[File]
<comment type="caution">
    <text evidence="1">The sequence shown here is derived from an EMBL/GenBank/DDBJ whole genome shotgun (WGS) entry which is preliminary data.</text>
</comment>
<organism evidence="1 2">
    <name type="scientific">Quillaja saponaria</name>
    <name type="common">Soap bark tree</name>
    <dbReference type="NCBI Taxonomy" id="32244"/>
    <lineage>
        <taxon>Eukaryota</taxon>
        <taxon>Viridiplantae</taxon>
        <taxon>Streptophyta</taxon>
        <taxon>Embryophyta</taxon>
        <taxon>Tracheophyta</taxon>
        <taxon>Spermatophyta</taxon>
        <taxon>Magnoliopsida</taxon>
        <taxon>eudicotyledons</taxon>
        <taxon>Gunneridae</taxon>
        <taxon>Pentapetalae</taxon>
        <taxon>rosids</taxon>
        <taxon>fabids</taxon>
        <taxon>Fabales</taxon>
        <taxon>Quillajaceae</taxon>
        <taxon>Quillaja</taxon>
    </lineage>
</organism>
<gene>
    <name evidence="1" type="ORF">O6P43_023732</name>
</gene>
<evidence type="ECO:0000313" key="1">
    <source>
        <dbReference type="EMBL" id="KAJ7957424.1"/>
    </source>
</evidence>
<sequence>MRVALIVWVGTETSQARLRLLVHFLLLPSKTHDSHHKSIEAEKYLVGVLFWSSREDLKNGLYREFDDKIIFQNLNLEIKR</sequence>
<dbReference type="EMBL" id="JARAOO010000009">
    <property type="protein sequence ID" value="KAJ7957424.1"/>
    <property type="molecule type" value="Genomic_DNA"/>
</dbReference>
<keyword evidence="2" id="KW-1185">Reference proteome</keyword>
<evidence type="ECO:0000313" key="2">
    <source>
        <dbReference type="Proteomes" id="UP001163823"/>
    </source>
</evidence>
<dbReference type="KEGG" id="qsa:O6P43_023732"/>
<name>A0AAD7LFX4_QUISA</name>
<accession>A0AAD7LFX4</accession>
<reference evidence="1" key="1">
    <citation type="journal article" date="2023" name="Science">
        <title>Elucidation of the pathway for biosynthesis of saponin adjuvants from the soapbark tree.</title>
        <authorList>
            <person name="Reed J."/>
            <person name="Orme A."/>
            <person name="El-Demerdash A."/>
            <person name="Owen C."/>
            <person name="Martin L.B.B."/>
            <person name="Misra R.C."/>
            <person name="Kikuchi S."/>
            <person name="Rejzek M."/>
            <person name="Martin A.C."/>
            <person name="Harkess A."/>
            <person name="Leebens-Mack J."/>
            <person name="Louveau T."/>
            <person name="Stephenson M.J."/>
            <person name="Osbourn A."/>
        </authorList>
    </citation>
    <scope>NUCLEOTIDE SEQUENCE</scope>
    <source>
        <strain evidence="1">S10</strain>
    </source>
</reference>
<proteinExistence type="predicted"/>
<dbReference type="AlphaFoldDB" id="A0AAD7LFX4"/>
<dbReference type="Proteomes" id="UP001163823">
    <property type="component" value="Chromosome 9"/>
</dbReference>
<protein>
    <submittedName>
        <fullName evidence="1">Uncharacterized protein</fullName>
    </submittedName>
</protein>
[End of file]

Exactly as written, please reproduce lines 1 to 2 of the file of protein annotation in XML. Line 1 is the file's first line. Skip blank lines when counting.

<comment type="caution">
    <text evidence="1">The sequence shown here is derived from an EMBL/GenBank/DDBJ whole genome shotgun (WGS) entry which is preliminary data.</text>